Haiyan Tang is set to return to Paul Hastings in Shanghai in the near future Shutterstock
Haiyan Tang has re-joined US law firm Paul Hastings after leaving her in-house position as chief legal and compliance officer at CBC Group.
Tang will initially re-join the firm’s San Diego office before relocating to Shanghai in the near future as part of the firm’s global push to strengthen its compliance and litigation capabilities.
Seth Zachary, chairman of Paul Hastings, said that experienced litigators such as Tang were needed to help clients navigate complex investigations and disputes emerging from the current global pandemic and new economic environment.
Commenting on her return to Paul Hastings, Tang said: “Building on my earlier experience at a major multinational pharmaceutical company, [my] chief legal and compliance officer experience, working as closely as possible with the business on risk management, will only enable me and the team to serve our clients that much better.”
Prior to her year-long stint at CBC Group, Tang spent almost five years at Paul Hastings in Shanghai, being promoted to partner in 2015 a year after she joined the firm as counsel.
She has previously worked at a number of recognised US law firms, including Kirkland & Ellis, O’Melveny & Myers, and Orrick, Herrington & Sutcliffe. Her scientific and legal skills will come in useful at a time when US-China trade tensions are particularly focused on intellectual property rights.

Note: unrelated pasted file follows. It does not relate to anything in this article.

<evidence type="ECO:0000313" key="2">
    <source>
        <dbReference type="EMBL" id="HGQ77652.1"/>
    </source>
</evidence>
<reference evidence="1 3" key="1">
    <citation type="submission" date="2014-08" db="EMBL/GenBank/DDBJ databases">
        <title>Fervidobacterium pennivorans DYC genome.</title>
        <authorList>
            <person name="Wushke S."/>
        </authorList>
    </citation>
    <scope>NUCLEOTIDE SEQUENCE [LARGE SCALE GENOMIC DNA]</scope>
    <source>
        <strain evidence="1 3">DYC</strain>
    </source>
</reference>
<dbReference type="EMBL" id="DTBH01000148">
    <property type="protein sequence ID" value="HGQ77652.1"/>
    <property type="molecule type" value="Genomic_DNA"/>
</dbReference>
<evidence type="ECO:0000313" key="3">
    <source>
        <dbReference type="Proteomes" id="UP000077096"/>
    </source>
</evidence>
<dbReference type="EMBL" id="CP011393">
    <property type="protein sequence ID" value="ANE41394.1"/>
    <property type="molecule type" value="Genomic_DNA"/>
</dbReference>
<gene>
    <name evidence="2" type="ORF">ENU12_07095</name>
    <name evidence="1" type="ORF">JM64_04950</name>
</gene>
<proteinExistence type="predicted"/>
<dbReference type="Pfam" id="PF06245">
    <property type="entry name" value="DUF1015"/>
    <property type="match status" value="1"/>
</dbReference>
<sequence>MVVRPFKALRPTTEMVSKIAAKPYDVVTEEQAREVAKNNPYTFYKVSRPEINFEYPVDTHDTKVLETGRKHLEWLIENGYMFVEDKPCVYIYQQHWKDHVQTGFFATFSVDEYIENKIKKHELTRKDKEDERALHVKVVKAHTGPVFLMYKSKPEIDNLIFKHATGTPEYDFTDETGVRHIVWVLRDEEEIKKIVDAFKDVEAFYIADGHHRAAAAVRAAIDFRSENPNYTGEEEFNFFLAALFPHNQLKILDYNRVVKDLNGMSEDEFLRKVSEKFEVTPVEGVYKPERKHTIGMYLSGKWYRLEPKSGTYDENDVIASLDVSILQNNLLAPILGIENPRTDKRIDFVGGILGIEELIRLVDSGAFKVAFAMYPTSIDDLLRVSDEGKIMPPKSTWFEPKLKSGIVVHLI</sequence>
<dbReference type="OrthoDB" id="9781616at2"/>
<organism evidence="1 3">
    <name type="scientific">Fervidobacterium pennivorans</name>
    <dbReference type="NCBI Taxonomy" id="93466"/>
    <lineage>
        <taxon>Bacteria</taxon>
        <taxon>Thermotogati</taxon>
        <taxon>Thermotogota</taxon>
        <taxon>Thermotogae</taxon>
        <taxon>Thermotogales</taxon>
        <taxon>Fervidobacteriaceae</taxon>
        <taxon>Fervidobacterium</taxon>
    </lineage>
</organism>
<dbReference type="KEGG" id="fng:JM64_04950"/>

Elsewhere, dispute resolution partner Bonita Chan has joined Ince’s Hong Kong office from Miao & Co., which operates in association with Chinese firm Han Kun Law Offices.
Paul Ho, Ince’s head of greater China, said he was “thrilled” that Chan was joining the firm, adding: “She brings a wealth of litigation and disputes experience to the team and will be invaluable in helping our clients understand the complex issues we are currently seeing developing in the region.”
Chan herself commented that she looked forward to using her “knowledge and leveraging our international client base to grow the practice.”
She leaves Miao & Co. after three-and-a-half years, having previously worked at US law firm K&L Gates and long-established independent firm Hastings & Co.
Both Paul Hastings and Ince have seen lateral growth in the Asian market this year, with the latter making three other senior lateral hires in the region over the past six months despite narrowly missing out on its revenue target for the past financial year.
Although some international law firms have departed China and Hong Kong recently amid the ongoing uncertainty caused by China’s security law on the former British colony, others have invested in disputes talent, while Hong Kong’s foremost arbitration centre appointed a leading US arbitrator as a co-chair.
While the Asia Pacific region appears to have been the least impacted by the Covid-19 fuelled M&A slowdown, it is still anticipating a potential increase in pandemic-related disputes, in which both Paul Hastings and Ince will expect their counsel to be in demand.